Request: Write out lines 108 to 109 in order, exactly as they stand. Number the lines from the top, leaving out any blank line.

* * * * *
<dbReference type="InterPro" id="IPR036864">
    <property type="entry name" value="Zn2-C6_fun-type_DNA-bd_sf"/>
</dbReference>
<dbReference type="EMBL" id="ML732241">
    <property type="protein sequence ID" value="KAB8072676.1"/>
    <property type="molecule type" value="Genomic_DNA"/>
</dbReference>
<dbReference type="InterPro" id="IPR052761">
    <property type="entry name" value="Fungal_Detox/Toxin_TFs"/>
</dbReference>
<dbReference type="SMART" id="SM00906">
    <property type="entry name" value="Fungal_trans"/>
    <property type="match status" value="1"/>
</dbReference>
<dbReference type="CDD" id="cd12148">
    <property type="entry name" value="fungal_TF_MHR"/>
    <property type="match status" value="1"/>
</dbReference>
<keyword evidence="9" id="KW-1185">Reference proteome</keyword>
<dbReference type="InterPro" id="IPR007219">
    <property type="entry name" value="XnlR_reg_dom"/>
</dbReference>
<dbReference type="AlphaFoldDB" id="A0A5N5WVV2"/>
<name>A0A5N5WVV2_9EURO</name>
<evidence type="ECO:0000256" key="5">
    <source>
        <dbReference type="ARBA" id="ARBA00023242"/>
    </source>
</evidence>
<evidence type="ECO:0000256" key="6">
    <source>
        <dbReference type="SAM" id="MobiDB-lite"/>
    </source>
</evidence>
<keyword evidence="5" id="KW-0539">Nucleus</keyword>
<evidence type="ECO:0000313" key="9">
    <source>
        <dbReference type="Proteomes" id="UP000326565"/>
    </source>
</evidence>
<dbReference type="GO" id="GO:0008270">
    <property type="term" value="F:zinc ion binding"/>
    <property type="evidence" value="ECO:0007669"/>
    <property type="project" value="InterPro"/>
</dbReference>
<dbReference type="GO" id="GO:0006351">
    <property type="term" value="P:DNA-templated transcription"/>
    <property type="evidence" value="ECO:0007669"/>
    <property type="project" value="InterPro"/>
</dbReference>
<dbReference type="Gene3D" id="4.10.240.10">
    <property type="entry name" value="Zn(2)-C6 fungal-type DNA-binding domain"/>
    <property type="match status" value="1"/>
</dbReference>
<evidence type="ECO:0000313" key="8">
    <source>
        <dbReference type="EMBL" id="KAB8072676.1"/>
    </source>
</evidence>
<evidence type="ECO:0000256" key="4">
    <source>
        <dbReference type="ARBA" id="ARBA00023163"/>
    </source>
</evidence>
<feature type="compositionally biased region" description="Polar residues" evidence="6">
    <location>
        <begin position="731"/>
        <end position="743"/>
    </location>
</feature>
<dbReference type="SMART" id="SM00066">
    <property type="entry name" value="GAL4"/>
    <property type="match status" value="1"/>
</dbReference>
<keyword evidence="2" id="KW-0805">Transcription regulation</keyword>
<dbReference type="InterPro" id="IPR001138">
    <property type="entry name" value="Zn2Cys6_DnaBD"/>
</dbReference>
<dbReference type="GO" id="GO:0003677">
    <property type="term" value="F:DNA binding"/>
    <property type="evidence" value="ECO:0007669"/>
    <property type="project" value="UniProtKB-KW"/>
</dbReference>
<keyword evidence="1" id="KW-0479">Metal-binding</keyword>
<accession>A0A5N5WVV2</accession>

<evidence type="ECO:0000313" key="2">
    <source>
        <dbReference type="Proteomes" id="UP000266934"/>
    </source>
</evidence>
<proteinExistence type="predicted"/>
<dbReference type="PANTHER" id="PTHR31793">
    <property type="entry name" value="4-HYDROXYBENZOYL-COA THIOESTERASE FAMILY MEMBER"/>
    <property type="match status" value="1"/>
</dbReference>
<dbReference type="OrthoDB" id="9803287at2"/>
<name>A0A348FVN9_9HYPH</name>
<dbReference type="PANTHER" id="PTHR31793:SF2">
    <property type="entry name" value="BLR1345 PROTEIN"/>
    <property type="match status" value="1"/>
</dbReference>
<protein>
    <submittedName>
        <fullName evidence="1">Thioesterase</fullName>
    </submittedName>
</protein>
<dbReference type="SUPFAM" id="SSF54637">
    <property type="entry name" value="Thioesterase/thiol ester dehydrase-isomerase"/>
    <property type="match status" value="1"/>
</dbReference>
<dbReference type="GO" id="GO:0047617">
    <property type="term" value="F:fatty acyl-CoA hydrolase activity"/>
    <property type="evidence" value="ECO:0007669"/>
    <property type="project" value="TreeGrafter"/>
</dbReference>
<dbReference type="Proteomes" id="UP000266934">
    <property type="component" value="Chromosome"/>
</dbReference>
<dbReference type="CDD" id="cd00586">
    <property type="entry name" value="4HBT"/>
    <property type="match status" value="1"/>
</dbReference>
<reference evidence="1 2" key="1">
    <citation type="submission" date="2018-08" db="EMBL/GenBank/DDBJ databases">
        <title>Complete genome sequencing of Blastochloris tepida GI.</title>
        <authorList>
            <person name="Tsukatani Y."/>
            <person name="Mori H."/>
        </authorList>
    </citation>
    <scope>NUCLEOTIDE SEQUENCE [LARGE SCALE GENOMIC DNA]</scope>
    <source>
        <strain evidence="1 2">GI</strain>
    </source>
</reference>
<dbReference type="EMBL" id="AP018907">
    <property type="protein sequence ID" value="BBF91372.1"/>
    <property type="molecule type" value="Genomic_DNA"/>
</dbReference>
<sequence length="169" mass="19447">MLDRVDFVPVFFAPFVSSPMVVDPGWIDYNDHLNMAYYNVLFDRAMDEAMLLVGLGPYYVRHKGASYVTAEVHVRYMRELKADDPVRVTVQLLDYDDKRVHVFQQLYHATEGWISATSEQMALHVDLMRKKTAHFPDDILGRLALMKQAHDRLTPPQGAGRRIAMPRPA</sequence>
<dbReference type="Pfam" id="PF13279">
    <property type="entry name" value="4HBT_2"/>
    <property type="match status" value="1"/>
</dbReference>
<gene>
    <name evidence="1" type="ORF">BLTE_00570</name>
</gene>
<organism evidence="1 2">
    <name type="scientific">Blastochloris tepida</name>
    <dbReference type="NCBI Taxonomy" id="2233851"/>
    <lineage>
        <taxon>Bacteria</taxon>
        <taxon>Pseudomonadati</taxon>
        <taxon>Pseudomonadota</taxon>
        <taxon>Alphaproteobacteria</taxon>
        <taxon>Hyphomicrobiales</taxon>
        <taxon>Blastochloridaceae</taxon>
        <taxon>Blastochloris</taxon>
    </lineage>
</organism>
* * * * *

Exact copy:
    <property type="entry name" value="Thioesterase/thiol ester dehydrase-isomerase"/>
    <property type="match status" value="1"/>